Mom Posts ‘Review’ of Baby With Down Syndrome, and 380,000 People ‘Love’ It

June 5, 2019 Updated: June 5, 2019

A mom’s honest “review” of her baby, who has Down syndrome, went viral, with nearly 400,000 people responding positively to it.

Jessica Egan joked that when she placed her “order” for a baby, she said, “Regular amount of chromosomes, please!”

“That’s what everyone else got and what I wanted too. They called me shortly after my order was in production and said, ‘Great news, we went ahead and upgraded you to extra chromosomes for free! You’ll receive the extra chromosomes with your completed order in 9 months,’” she recalled in her Facebook post with her child.

Her daughter, Gwendolyn, was later diagnosed with Down syndrome, according to The Mighty.

“What?! I was mad! All the other orders I had seen displayed via perfect Instagram posts did NOT have extra chromosomes. Well I decided that receiving my order with extra chromosomes was better than not receiving an order at all, so I settled in to wait for this surprise upgrade to arrive,” she also joked.

Her viral post has drawn a significant amount of support from other parents who have children with Down syndrome, she told The Mighty. “That is the reason I wanted to share my experience,” Egan told the outlet, “and doing it as a product review struck me as a lighthearted and accessible way to do so.”

“I have now had my order for two months and am writing this review to let others know the upgrade to extra chromosomes is amazing!! If offered, definitely take it! I posted some photos below of the finished product and you can see the extra chromosome is so worth it – it is extra cute, extra special, and extra-ordinary! So much extra joy. Would purchase again for sure,” she also wrote in the post.

According to the report, she was 11 weeks pregnant when she got a diagnosis. Egan said her co-workers had healthy pregnancies, and she was the last one to get pregnant.

Egan and her husband told others about the diagnosis, and most people were supportive.

However, she noted that “there was an unspoken sadness, and we could tell some of our family and friends felt sorry for us,” the Mighty reported.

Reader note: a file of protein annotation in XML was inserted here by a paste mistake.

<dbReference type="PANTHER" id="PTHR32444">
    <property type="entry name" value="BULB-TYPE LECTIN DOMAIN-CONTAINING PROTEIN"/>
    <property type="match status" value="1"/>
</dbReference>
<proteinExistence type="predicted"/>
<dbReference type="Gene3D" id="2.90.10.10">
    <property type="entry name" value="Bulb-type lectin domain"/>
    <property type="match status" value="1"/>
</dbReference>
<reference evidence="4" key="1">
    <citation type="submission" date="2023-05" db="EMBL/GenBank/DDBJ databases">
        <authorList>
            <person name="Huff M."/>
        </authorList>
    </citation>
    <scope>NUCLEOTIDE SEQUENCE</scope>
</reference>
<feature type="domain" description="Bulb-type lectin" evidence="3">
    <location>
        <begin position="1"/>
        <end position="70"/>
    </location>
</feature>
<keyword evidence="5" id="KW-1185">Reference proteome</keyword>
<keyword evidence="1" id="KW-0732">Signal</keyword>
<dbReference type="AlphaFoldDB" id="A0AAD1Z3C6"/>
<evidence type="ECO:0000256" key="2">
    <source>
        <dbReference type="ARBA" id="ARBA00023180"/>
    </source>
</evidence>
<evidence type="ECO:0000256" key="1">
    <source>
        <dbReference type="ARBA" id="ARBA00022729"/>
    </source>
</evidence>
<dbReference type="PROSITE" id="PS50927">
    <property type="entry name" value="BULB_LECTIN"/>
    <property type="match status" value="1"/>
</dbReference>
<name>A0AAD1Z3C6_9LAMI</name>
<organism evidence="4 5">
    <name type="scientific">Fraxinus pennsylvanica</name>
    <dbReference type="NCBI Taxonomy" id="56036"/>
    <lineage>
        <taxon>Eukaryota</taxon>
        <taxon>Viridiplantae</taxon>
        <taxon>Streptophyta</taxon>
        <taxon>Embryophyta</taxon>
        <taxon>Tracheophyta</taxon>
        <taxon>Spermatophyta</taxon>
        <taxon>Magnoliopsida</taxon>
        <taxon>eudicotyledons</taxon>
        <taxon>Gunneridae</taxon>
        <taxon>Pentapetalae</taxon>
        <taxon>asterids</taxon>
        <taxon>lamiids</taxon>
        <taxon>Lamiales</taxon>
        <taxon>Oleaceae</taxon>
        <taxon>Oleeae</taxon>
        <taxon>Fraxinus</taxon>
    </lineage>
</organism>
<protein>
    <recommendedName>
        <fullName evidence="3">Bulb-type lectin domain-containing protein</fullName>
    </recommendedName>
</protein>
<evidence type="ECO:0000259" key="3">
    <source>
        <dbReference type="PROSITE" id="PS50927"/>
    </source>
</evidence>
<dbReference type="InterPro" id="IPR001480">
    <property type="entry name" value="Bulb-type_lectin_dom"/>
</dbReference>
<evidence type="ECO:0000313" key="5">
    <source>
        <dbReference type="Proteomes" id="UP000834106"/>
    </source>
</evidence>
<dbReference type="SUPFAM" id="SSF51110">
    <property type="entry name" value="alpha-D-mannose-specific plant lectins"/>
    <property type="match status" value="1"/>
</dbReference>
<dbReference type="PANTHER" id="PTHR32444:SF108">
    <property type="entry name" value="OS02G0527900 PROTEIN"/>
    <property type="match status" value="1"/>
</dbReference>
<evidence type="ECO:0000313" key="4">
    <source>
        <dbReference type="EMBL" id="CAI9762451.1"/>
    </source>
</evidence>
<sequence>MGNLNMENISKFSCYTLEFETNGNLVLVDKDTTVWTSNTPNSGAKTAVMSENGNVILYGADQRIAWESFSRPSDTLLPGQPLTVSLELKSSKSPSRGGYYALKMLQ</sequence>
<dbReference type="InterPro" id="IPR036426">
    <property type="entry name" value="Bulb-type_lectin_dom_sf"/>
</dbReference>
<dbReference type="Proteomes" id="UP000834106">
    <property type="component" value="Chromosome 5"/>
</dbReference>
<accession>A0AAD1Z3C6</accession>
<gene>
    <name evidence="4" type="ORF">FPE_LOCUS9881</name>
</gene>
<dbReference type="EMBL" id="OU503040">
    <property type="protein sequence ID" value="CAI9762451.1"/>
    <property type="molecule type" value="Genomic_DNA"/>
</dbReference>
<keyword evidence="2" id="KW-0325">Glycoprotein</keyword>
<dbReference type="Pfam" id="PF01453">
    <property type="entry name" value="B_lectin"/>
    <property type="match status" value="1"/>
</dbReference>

And after the diagnosis, “All I could think when I received the diagnosis was that my baby wouldn’t be as accepted and celebrated as everyone else’s had been,” Egan stated.

In an interview with Bored Panda, she said that being educated is key in having children with Down syndrome.

“Education was the biggest factor in changing our feelings about Down syndrome,” Egan said. “We realized that we simply didn’t understand this diagnosis because we didn’t know anyone with Down syndrome. It is natural to fear things that we don’t know or understand, so we reached out to people in our community that had children with Down syndrome and we made some great connections. We began to see that this truly was nothing to be afraid of and that instead, we were lucky for being chosen to have such a special and unique daughter.

According to the National Down Syndrome Society, approximately one in every 700 babies in the United States are born with Down syndrome. It means that about 6,000 babies are born in the U.S. each year with Down syndrome.

“For centuries, people with Down syndrome have been alluded to in art, literature and science. It wasn’t until the late nineteenth century, however, that John Langdon Down, an English physician, published an accurate description of a person with Down syndrome. It was this scholarly work, published in 1866, that earned Down the recognition as the “father” of the syndrome. Although other people had previously recognized the characteristics of the syndrome, it was Down who described the condition as a distinct and separate entity,” the organization also noted.

The Mayo Clinic says that the syndrome results in an extra full or partial copy of chromosome 21, varying in severity among affected individuals. People who have it have distinct facial features.

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